Leading Change and the virtue of patience

Image of the glassharmonica, invented by Benja...
The glassharmonica invented by Benjamin Franklin
 “He that can have patience can have what he will.” Benjamin Franklin courtesy of Wally Bock  (who liked the earlier version of this). 

As some will know, I’ve been working my way through Kotter’s eight steps in change leadership again recently. Step Six is to create short-term wins.

Most of the post below was written a little time ago.  It was so well received that is doesn’t make sense to change it entirely but I have added a couple of further thoughts. 

Nothing motivates and gives people confidence more than success. Give your company and your team a taste of victory early in the change process. Within a short time frame (this could be a month or a year, depending on the type of change), you’ll want to have results that your top team and staff can see. Without this, critics, negative thinkers and cynics might hurt your progress.

Big bang changes are fraught with risk and danger; so it makes sense, if you can, to break your change down into manageable modules.  This gives you the opportunity to create short-term targets.  These then build up to your overall long-term goal rather than having just one long-term event. It means you get early benefits.

You want each smaller target to be achievable, with little room for failure, particularly the early ones. Your change team may have to work very hard to come up with these targets, but each “win” that you produce can further motivate and inspire the entire organization. Your early wins inpire confidence so that people are prepared to stay with you for the rest of the journey.

What you can do:

  • Look for sure-fire projects that you can implement relatively quickly and without help from any strong critics of the change.
  • Don’t choose early targets that are expensive. You want to be able to justify the investment in each project.
  • Choose achievements with tangible results that are easily understood and, if possible, bring benefits to many
  • Thoroughly analyze the potential pros and cons of your targets and make sure you really understand what is required. If you don’t succeed with an early goal, it can hurt your entire change initiative.
  • Reward the people who help you meet the targets.
  • Publicize what you have done – get out there and wave your flags

I’d welcome your thoughts on this and if you would like help in leading or managing your change, please get in touch.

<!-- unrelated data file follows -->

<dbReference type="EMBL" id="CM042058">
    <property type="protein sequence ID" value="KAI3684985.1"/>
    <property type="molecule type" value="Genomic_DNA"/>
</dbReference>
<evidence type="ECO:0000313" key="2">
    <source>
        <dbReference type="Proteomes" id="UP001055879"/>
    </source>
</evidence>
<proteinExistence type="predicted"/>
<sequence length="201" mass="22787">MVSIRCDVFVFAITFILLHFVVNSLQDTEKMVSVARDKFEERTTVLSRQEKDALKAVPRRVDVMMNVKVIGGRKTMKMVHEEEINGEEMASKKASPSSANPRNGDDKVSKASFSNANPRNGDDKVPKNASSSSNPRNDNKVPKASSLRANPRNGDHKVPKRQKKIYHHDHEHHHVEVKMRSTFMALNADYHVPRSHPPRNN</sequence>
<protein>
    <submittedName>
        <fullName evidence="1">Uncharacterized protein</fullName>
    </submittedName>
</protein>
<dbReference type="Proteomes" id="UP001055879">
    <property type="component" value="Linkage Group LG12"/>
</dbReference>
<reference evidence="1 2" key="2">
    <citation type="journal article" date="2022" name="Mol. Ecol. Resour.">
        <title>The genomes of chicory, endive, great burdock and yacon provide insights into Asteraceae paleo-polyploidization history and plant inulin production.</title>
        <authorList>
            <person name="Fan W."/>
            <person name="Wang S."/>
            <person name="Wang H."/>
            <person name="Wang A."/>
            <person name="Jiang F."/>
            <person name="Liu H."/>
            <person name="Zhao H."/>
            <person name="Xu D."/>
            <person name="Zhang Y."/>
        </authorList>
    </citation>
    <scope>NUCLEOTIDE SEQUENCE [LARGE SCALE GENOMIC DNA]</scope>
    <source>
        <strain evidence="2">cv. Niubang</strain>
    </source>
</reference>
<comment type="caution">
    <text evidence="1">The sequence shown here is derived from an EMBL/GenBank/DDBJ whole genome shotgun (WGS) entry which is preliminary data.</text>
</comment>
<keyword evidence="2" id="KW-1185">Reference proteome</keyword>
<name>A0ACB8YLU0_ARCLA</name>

A Kotter Reading List for you;

  • Leading Change – dealing with fears and facing up to resistance (wisewolftalking.com)
  • Leading Change – get your vision into people’s minds and keep it there! (wisewolftalking.com)
  • Leading Change – Creating a Powerful Guiding Coalition (wisewolftalking.com)
  • Leading Change – deciding who leads! (wisewolftalking.com)

Wendy Mason works as a personal and business coach, consultant and blogger. She has managed or advised on many different kinds of transition and she has worked with all kinds of people going through personal change. If you would like her help, email her at wendymason@wisewolfconsulting.com or ring ++44(0)2084610114 or ++44(0)7867681439 or 

Falling at the first jump; the real value of a change management process.

There is much to be said for being a flexible organisation willing to embrace change.

Enthusiasm is infectious!

Once you get a taste for change, galloping off to follow a new vision can be very exciting!

But there are risks attached, as the IT industry has learned at some cost!

A basic requirement for formal projects of all kinds is to have a change management process. Built into the arrangements will be a procedure for determining what will be gained but also what will be lost, delayed or made more costly as a result.

This process will require the person proposing the change to identify real benefits and real costs. What is going to be gained but also what is involved in delivering the change.  This procedure will also make quite clear at the start who is to sign off the change, who should be consulted and how the decision should be recorded.

It’s a little bit of governance that the IT industry in particular learned the hard way not to avoid. Without some kind of control over change, IT projects can all too easily spiral out of control. They can become undeliverable or too costly and everyone ends up disappointed.

It is no different really to getting someone in to refit your kitchen and deciding half way through that you’ve decided to change your microwave for a range cooker. Oh, and by the way, you are thinking you might knock down a wall and go open plan!

Sadly some organisations decide to make changes to their structure along the lines of our chums with the kitchen

Someone suggests a change that fires the board or the boss with enthusiasm and off they canter towards the far horizon. Half way there the enthusiasm dies as they realise the real costs and just how difficult it is going to be!

It would be much better to take the time out at the beginning to think things through and take some advice.

It won’t be as enjoyable as just galloping off into the sunset but it will mean there is much more chance of getting somewhere, or at least knowing whether “somewhere” is a place you want to visit!

Have you been part of an organisation that just cantered off?  What was it like for you?  Have you been an IT supplier who struggled to get a client to go through a proper change management process? What happened?